Petition to Strip NFL of Nonprofit Status

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September 30, 2013; International Business Times


As of Tuesday morning, nearly 201,560 people have already signed a petition demanding that Congress revoke the tax-exempt status of the National Football League. The petition says the NFL is the “most profitable sports league in the world” and points to top officers who earn tens of millions of dollars a year.

This is not the first time critics have said that the NFL is hiding under a nonprofit status in order to avoid paying federal taxes. They have long complained about the salary of Commissioner Roger Goodell, who earned $29.5 million in 2011.

The National Football League is classified as a “business league,” which is why it merits 501(c)(6) status. Although the 32 individual teams are for-profit ventures (and are very profitable), the league itself, as a trade association, pays no corporate taxes, because it doesn’t technically make a profit. The NFL is required by law to direct its revenue (reportedly more than $255 million in 2011) back into its operations—but there is nothing to prevent it, or any similar organization, from paying exorbitant executive salaries, splurging on lavish office space, or conducting big marketing campaigns.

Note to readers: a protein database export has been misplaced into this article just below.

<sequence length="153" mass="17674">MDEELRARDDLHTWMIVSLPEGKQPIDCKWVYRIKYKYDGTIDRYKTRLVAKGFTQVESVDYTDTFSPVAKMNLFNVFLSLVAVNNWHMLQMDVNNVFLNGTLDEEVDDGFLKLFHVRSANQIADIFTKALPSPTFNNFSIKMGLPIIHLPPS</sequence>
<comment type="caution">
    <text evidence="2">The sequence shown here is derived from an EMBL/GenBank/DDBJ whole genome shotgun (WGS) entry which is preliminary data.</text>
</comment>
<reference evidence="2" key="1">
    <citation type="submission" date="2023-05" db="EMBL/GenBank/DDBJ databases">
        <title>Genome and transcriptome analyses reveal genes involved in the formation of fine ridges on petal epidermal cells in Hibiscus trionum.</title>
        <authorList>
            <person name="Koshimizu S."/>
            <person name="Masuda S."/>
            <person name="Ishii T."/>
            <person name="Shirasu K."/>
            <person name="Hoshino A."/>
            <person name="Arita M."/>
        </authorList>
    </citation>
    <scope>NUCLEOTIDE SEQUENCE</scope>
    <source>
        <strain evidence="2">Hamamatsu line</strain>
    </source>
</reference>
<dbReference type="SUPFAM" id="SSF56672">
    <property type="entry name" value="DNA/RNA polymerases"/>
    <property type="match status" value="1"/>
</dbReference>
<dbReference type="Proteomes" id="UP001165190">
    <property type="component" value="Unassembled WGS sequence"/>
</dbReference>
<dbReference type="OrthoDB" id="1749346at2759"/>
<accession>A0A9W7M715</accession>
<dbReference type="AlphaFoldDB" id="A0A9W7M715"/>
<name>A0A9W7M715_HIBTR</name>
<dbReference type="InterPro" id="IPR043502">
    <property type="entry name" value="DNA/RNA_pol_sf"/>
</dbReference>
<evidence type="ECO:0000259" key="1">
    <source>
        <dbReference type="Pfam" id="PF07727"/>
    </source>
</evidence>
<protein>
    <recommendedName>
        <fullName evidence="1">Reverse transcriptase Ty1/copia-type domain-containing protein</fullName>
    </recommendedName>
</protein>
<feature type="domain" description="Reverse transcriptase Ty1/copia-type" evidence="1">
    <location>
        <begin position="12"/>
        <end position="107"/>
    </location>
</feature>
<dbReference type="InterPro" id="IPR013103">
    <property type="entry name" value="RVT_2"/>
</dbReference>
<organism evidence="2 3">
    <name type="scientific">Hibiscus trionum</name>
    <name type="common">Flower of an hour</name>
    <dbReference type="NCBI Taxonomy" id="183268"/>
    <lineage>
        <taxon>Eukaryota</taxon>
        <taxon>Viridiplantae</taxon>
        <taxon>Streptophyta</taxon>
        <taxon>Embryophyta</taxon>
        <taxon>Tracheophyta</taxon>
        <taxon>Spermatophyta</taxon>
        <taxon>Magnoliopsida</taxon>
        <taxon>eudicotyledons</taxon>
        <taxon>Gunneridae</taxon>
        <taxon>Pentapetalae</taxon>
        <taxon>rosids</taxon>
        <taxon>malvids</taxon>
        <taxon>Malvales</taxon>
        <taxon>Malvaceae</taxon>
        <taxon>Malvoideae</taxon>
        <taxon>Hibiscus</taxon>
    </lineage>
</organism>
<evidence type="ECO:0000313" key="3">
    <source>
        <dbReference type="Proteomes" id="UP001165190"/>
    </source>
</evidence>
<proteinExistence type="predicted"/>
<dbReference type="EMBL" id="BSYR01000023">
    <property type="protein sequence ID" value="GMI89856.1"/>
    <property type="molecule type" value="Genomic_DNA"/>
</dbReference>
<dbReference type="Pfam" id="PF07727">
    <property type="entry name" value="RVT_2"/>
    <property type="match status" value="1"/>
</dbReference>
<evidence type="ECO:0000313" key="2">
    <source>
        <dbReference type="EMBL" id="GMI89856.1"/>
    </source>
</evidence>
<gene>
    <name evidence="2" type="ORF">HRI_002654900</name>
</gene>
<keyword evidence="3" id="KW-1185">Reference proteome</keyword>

In September, just in time for the season kickoff, Sen. Tom Coburn (R-OK) introduced a bill to deny tax-exempt status to sports leagues that make more than $10 million a year. In addition to the NFL, this proposal would also apply to the National Hockey League and the PGA Tour. The Times says that Coburn calls these leagues “unmistakably organized for profit and to promote their brands.” The NFL’s tax-exempt status is not an industry standard. Major League Baseball gave up its nonprofit status in 2007, and the National Basketball Association has never been one.

The NFL petition, written by Lynda Woolard of New Orleans, was launched on It says that “the NFL has methodically worked to shift all the power to their side, leaving players, employees and PARTICULARLY THE FANS little say in what goes on with the league.” Created in 2007, is one of the fastest growing social action sites on the web.